Global economic growth remains strong. The International Monetary Fund identifies this period as the strongest period for synchronised global growth in over a decade. Economies around the globe are supported by low unemployment and rising business confidence. Monetary policy, despite the gradual tightening process in place in the US and UK remains ‘loose’, meanwhile Europe and Japan continue to inject capital into their respective economies.
New fiscal stimulus measures of lower US corporate tax rates may be accompanied by businesses rewarding labour with higher wages and eschewing financial engineering (for example share buy backs) in favour of investing in new research and development, replacing old plant and equipment and introducing new innovative processes.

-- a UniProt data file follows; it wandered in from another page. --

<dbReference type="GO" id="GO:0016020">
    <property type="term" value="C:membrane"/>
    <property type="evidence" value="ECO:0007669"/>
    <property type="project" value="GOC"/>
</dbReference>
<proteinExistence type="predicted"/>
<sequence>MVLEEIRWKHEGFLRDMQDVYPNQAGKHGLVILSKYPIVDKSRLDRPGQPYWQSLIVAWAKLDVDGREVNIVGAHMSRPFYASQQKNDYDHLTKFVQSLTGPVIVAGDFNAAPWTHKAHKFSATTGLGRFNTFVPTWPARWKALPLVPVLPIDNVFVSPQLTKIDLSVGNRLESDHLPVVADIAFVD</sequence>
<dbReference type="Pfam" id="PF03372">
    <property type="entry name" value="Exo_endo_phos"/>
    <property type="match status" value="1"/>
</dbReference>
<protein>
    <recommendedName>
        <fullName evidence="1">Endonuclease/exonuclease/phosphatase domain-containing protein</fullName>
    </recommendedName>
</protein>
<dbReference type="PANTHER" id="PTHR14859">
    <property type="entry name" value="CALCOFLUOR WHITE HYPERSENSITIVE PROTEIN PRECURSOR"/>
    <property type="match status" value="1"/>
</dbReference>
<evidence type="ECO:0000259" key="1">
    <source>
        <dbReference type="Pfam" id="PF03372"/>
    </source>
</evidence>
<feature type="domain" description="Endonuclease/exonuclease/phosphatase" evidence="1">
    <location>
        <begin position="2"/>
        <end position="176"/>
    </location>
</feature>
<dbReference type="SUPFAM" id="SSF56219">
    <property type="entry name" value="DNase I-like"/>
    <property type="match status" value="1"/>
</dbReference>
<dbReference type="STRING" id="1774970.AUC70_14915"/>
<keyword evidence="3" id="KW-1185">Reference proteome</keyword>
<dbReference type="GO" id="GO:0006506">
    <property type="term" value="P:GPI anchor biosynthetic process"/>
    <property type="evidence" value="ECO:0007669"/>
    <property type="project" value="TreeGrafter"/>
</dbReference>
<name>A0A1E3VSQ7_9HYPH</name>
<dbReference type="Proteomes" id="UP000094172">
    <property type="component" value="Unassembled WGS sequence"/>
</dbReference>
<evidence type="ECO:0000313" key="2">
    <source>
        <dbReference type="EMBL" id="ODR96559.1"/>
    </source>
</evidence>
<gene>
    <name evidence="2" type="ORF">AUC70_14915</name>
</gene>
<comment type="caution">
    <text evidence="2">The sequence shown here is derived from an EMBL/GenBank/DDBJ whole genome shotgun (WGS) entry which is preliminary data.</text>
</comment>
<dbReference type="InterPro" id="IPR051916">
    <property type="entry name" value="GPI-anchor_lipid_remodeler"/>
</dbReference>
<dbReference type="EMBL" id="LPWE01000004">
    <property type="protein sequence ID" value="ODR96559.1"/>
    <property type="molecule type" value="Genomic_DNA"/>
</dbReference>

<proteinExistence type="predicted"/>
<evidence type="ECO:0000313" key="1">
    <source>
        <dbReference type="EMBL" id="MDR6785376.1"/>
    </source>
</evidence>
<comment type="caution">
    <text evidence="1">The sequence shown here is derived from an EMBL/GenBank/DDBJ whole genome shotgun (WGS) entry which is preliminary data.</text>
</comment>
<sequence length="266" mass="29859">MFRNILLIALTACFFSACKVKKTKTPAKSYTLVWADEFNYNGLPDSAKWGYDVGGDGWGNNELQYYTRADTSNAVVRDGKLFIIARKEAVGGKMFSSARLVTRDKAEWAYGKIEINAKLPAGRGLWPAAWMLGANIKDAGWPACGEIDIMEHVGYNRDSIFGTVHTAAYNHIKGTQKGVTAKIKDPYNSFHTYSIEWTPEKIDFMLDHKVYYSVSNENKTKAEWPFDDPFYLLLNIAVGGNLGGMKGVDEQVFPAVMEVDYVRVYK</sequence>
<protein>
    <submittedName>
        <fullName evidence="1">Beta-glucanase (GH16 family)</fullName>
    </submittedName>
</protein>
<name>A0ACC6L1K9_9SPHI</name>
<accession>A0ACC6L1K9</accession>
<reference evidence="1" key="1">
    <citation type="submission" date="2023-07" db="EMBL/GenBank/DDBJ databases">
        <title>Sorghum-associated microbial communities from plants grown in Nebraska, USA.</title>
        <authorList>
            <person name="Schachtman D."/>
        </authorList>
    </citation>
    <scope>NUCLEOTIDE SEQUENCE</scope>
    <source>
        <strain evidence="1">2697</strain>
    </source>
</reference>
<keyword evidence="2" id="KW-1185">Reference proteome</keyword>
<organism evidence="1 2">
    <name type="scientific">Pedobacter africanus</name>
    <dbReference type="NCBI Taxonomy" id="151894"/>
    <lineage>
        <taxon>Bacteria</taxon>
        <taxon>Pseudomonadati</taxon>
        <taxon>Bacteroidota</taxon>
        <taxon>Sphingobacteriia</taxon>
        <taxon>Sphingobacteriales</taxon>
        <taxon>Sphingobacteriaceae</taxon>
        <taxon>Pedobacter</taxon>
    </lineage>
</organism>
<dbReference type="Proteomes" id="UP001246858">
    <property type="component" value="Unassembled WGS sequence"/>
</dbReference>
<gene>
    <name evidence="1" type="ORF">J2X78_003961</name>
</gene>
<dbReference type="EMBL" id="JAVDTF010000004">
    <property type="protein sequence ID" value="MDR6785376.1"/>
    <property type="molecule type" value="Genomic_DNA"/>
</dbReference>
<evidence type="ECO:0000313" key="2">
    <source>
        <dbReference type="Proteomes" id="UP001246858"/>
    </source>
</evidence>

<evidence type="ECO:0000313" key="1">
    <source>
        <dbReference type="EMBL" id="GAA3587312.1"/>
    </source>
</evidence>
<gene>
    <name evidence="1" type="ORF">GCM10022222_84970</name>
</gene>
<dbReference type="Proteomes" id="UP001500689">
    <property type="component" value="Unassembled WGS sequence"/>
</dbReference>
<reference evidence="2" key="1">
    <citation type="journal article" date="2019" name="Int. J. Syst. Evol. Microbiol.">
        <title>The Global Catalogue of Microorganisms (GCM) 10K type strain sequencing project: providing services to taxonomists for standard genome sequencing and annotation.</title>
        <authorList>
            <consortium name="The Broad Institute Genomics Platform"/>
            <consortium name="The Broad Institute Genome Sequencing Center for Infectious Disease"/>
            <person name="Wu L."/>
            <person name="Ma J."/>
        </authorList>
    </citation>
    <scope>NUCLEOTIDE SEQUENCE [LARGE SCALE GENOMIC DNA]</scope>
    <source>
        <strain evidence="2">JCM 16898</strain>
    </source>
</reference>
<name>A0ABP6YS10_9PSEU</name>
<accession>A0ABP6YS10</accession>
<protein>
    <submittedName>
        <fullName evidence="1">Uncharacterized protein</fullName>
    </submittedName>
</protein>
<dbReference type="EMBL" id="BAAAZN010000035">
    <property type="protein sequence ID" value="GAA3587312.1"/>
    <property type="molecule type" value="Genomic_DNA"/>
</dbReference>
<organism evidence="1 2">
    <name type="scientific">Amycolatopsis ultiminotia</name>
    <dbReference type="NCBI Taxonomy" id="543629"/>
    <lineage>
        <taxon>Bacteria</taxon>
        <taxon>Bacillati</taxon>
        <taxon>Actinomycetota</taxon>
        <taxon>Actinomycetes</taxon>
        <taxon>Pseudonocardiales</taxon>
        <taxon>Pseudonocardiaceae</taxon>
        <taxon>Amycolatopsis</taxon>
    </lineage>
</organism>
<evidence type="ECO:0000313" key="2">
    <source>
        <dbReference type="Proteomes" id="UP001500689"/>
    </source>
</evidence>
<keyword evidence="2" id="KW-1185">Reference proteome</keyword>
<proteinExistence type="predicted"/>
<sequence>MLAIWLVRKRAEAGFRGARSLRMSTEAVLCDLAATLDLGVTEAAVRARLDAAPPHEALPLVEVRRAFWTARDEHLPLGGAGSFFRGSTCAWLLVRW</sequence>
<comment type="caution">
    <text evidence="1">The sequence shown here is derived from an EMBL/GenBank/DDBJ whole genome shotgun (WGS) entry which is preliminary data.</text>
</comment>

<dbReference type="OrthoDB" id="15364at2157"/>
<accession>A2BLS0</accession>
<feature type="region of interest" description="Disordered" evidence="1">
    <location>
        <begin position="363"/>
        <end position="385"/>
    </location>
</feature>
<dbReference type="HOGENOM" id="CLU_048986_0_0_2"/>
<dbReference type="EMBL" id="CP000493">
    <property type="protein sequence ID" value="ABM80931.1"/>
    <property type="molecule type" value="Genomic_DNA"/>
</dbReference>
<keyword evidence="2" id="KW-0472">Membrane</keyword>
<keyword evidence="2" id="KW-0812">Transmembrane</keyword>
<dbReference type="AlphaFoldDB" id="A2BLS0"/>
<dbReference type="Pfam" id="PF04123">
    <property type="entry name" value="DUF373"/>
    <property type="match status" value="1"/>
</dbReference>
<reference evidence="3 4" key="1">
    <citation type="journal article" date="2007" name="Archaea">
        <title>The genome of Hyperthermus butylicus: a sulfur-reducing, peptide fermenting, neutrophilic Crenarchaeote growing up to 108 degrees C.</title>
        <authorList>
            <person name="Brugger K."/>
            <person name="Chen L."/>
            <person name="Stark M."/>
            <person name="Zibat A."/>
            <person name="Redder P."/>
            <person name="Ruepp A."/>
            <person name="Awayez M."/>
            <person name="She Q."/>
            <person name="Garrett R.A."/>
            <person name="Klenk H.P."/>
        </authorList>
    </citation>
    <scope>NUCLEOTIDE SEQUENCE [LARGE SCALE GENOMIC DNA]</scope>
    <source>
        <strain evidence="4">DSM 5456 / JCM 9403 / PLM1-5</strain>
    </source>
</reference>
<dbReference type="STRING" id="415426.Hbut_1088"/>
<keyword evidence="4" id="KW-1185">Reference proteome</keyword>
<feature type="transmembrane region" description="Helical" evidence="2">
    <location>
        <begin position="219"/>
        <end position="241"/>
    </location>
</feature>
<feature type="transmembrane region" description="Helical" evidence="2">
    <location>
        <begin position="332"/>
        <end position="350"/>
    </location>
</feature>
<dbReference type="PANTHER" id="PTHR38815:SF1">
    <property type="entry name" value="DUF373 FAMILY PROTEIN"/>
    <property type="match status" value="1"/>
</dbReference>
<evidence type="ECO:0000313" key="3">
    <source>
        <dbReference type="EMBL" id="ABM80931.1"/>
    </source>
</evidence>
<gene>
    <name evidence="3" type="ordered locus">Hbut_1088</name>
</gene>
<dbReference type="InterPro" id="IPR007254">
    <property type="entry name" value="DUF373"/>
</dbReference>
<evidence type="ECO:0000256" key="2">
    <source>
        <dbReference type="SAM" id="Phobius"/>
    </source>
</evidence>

Yes, we are seeing interest rate and inflation expectations changing but this is to be expected. It is a good sign but not without consequences. Old-style businesses will get swept aside in favour of new ones. Flaky financial schemes and scams for the unwary investor will get found out in an environment of rising interest rates. This happens every cycle, hence greater price volatility seems likely. Capitalism is, and always will be, a creative destructive process that generates wealth over the long term.
With investing, your capital is at risk. Investments can fluctuate in value and you may get back less than you invest. Past performance is not a guide to future performance. Tax rules can change at any time. This blog is not personal financial advice.